Hugh Hefner dies at age 91
City News Service | 9/28/2017, 1:27 p.m.
Hugh M. Hefner, who founded Playboy magazine in 1953
and built the company into an iconic brand, will be laid to rest at Westwood
Village Memorial Cemetery in a crypt beside Marilyn Monroe, it was reported
this morning, less than a day after his death from natural causes at 91.
"Spending eternity next to Marilyn is too sweet to pass up,'' Hefner
said in 2009 in an interview with the Los Angeles Times, which reported this
morning on the burial plans, although it was not immediately clear when the
funeral would take place.
Hefner died peacefully at his Holmby Hills home Wednesday, surrounded by
loved ones, according to Playboy Enterprises.
After serving in the Army, attending college and working for several
years in the magazine publishing industry, Hefner became convinced that there was a market for an upscale men's magazine.
He put up his furniture as collateral for a loan and borrowed the rest
from family and friends, Hefner published the first issue of Playboy in
December 1953, working from his kitchen table.
A big chunk of Hefner's meager budget for the first issue was consumed
by the pictorial: He paid a Chicago calendar maker $500 for photographs of
Marilyn Monroe with "nothing but the radio on,'' according to The Times. He
quickly sold out the complete run of 70,000 copies.
The magazine was an instant sensation and would become the world's
largest-selling and most influential men's magazine, spawning a number of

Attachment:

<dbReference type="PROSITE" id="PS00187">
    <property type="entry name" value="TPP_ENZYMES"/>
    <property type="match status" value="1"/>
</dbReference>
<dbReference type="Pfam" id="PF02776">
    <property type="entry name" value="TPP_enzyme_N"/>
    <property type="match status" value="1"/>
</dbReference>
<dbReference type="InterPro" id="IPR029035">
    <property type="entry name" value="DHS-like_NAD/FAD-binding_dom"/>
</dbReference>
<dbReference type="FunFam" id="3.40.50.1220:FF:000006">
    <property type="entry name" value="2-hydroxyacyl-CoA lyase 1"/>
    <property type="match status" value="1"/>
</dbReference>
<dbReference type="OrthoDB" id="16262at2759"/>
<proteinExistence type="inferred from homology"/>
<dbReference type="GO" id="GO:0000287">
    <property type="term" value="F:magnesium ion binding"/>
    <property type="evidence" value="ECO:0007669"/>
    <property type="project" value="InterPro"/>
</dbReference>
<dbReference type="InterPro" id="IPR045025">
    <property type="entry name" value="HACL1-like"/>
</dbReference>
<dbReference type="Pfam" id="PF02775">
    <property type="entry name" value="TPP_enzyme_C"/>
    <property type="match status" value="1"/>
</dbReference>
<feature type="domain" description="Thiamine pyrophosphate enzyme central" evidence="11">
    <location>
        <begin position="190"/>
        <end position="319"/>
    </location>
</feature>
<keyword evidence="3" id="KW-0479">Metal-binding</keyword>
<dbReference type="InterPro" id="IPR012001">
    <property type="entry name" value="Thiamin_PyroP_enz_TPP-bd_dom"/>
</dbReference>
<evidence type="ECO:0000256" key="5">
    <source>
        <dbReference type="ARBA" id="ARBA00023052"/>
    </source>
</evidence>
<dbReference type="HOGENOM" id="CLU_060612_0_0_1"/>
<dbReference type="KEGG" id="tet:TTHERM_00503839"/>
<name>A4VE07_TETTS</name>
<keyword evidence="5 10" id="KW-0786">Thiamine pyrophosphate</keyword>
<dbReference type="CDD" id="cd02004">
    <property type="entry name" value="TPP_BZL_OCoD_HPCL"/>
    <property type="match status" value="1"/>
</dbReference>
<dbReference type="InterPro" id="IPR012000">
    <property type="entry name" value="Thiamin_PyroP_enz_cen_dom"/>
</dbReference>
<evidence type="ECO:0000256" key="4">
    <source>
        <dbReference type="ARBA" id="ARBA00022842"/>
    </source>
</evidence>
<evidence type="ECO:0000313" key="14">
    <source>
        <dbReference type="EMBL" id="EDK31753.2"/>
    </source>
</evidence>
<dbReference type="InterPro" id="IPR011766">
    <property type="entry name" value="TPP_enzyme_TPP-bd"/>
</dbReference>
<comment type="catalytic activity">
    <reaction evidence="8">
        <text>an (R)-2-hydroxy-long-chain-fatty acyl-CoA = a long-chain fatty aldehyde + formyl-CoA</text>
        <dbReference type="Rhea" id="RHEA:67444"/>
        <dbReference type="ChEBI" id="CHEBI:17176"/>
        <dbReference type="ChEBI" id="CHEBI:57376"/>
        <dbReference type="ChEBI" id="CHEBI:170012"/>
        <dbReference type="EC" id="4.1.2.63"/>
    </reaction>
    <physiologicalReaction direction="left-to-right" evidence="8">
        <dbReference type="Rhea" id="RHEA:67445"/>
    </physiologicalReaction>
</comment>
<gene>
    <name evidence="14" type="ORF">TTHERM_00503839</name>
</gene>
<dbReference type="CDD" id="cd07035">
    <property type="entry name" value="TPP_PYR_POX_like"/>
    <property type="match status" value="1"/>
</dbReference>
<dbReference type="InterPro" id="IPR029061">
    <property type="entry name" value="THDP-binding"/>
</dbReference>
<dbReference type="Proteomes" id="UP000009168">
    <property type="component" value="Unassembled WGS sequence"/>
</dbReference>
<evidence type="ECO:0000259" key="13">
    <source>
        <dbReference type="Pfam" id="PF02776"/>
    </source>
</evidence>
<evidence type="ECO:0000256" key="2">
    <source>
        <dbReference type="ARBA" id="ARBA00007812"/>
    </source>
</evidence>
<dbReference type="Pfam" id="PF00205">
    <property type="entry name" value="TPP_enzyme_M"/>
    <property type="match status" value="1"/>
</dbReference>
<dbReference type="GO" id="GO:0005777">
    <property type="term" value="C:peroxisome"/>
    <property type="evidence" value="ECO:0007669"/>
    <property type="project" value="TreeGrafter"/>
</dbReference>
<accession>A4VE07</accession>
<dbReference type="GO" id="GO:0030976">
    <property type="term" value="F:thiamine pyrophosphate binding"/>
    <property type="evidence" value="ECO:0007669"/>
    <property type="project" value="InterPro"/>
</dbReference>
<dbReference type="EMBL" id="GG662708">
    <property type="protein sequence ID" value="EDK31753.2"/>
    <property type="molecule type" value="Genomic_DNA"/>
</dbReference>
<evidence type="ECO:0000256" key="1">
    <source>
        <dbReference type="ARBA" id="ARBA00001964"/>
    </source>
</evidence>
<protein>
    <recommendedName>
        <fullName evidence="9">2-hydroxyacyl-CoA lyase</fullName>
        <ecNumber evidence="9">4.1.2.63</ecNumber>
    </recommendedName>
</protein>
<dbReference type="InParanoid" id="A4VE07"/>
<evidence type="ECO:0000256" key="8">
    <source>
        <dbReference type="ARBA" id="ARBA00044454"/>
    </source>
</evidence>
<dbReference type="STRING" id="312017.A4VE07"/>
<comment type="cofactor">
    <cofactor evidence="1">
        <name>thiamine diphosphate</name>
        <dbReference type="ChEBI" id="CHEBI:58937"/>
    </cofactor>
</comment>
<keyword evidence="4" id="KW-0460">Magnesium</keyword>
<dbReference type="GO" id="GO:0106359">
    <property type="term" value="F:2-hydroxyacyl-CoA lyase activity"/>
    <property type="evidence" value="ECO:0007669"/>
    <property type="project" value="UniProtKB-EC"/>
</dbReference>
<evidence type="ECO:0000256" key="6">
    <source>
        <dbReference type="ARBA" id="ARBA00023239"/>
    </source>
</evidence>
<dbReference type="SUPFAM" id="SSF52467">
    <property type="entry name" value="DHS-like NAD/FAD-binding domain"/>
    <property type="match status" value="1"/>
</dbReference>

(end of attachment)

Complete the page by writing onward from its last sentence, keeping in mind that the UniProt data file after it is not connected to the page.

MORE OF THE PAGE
successful global businesses, including nightclubs.
The magazine is published in more than 20 nations around the world and
products featuring the company's trademarks drive more than $1 billion in sales annually, according to the company.
Although best known for its centerfolds of nude women, Playboy has also
published fiction by such writers as Ray Bradbury, Charles Beaumont, John
Updike, Ian Fleming, Joseph Heller, Gabriel Garcia Marquez, Margaret Atwood, author of "The Handmaid's Tale,'' Jack Kerouac and Kurt Vonnegut.
"Playboy Interview'' debuted in 1962 when frequent contributor Alex
Haley, best known for writing "Roots'' interviewed jazz legend Miles Davis.
Haley's Playboy interviews also included Malcolm X, the Rev. Martin Luther King, and George Lincoln Rockwell, the founder of the American Nazi Party.
Hefner hosted the 1959-61 syndicated talk show "Playboy's Penthouse,''
credited with being the first television program to feature mixed groups of
Black and White performers and audience members together.
Hefner triumphed in several efforts to block distribution of Playboy and
curtail the sexual freedom it championed. He won a case in the U.S. Supreme
Court over the U.S. Post Office's refusal to deliver Playboy to subscribers.
Hefner also battled the nation's sodomy laws, with his work being
recognized as influential by historians of the gay rights movement.
Hefner championed the reconstruction of the Hollywood sign in 1980. He
staged the annual Playboy Jazz Festival at the Hollywood Bowl since 1979.
Hefner's many honors include induction into the Hall of Fame of the
American Society of Magazine Editors, the Henry Johnson Fisher Award, the